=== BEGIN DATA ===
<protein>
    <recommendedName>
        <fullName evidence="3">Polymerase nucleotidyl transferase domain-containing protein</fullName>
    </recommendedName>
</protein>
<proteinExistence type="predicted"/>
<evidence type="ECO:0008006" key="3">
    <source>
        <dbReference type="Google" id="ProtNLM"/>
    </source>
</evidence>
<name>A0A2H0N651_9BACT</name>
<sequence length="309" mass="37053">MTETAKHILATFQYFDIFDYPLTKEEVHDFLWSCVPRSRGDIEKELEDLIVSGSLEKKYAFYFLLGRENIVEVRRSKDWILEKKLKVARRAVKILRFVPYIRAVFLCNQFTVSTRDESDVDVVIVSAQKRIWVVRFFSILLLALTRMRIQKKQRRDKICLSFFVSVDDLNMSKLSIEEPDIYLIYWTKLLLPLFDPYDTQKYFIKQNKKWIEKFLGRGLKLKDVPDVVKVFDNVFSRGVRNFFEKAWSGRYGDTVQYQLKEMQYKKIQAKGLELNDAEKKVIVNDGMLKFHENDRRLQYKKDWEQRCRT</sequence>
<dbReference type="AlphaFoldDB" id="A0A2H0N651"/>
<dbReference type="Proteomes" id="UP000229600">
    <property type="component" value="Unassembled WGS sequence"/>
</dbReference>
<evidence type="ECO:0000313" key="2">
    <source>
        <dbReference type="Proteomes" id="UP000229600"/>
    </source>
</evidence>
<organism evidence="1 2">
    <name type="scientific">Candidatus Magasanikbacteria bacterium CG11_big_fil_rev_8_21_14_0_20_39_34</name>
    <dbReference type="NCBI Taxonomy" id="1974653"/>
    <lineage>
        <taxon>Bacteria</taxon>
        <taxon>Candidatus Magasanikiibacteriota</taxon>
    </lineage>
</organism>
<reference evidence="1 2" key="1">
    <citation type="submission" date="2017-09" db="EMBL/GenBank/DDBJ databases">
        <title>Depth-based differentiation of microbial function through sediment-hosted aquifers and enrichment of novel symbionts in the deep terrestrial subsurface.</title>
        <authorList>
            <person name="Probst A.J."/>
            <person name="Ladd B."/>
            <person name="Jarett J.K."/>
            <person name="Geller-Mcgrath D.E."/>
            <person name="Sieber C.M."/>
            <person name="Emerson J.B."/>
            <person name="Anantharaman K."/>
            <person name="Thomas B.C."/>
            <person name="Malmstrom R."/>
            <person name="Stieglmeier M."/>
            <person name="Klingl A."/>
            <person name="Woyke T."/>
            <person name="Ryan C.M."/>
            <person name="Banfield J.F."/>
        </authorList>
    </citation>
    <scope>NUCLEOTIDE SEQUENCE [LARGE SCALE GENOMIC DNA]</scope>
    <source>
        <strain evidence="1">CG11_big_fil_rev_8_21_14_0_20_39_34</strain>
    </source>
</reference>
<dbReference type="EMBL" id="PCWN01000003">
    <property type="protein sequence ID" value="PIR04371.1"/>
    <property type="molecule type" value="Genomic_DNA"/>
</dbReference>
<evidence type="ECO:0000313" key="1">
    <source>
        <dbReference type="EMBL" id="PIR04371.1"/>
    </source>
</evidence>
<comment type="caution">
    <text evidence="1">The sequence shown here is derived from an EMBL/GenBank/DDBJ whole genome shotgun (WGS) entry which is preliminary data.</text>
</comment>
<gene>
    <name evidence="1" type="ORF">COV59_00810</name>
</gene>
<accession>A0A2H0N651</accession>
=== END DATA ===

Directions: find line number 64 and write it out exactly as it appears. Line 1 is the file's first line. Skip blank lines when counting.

</evidence>